For Airbus, the future will include a huge, quiet, fuel-efficient double-deck aircraft with 555 seats and the potential to cram in a lot more by eliminating or shrinking several lounges and bars. For Boeing, the future will be a smaller aircraft of 210 to 250 seats that can fly nonstop between almost any two airports on earth. Its fuselage will be made of new composite material that will allow larger windows, greater cabin air pressure for easier breathing and enough humidity to halt dry throats on long flights because the nonmetallic composite material will not rust in higher humidity.

While Airbus is cutting the extras in order to fit more passengers, Boeing is taking measures to improve the quality and satisfaction of flight. I am a firm believer in customer satisfaction and value. I feel that in the upcoming years the trends of customization and customer satisfaction through quality of flight will prove to be successful. Airbus will be able to fit more customers, but with less satisfaction. I believe in getting more for your money. I feel that customers will be willing to pay the higher cost of flying on a Boeing plane which is more comfortable, and able to do non-stop flights rather than be on a plane with more people which results in

less personal interaction and overall crammed feeling.

5. Had France adopted the OECD convention on bribery ahead of these transactions would the firm's behavior have differed? Why?

If Airbus would have adopted these policies prior to these transactions, the firm would have been forced to act ethically and sell their aircraft based on quality, customer service, reliability and performance. If this were the case, Boeing would have more than likely won the contracts over Airbus. Boeing has been operating in this fashion throughout their history so naturally would be better than the competition, which relies on bribes to gain sales and contracts.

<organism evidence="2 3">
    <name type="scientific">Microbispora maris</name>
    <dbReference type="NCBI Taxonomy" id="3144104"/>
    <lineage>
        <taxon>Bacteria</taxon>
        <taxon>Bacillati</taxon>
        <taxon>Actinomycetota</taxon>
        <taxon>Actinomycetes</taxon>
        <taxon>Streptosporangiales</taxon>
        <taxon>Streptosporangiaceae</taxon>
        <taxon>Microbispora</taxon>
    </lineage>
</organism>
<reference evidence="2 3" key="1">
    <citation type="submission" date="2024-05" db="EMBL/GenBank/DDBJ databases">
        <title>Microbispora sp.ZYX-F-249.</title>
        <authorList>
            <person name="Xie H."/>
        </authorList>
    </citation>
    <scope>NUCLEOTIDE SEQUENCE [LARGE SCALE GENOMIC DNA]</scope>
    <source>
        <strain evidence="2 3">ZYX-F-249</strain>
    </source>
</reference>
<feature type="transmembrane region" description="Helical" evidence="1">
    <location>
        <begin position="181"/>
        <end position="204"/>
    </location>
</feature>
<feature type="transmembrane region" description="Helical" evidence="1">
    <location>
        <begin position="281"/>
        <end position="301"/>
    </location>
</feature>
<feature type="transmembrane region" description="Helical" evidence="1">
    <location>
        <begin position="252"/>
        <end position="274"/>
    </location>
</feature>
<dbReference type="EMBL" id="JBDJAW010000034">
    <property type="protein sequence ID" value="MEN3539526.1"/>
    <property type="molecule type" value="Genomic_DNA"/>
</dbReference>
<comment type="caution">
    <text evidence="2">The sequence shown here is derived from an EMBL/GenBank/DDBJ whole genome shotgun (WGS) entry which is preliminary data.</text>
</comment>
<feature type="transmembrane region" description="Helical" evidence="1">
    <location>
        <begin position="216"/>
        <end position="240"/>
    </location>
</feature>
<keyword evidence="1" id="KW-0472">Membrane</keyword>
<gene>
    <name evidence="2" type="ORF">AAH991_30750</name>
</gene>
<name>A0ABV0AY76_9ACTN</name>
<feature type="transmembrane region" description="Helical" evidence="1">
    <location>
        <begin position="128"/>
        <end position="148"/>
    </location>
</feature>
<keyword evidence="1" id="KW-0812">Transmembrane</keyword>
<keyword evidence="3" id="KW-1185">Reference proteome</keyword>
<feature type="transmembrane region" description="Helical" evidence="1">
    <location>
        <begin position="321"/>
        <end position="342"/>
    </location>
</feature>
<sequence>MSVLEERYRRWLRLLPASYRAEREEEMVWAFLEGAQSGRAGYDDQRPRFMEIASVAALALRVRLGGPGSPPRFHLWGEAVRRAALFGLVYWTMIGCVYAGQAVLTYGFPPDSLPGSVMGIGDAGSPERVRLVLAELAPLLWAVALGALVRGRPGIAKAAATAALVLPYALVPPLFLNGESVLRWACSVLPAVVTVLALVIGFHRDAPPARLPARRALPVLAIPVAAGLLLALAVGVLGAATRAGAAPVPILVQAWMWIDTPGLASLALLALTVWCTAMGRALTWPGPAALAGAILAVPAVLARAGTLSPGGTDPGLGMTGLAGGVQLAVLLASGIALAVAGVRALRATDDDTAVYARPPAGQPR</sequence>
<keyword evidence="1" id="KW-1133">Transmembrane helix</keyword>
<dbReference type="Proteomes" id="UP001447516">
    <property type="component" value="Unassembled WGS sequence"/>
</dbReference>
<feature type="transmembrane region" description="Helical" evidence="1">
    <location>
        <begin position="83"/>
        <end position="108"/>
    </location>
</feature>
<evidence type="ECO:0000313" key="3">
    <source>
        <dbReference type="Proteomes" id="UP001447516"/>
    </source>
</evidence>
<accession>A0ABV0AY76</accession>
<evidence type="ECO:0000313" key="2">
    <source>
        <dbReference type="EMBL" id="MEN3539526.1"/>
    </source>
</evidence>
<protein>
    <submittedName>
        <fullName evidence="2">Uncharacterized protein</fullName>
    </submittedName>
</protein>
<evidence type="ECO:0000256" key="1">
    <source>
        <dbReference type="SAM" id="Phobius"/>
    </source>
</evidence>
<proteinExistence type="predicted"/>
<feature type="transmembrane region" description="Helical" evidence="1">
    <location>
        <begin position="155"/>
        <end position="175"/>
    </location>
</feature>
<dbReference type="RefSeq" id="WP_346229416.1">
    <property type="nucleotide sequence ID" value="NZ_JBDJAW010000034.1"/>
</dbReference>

While Airbus was taking sales from Boeing by means of bribes and unethical practices, Boeing was taking a hit by losing these sales. Although they lost these sales at the time, it allowed time for new laws to pass which made the Airbus practices illegal. Taking away the ability to bribe in order to gain sales has an impact in Airbus's profits.

We have seen many cases throughout the history of Airbus where unethical practices are used. Operating a business unethically hurts not only the company you work for but also harms the government or company which is taking the bribes. It opens doors for more unethical practices and discredits any trust which may have been gained through ethically sound decisions.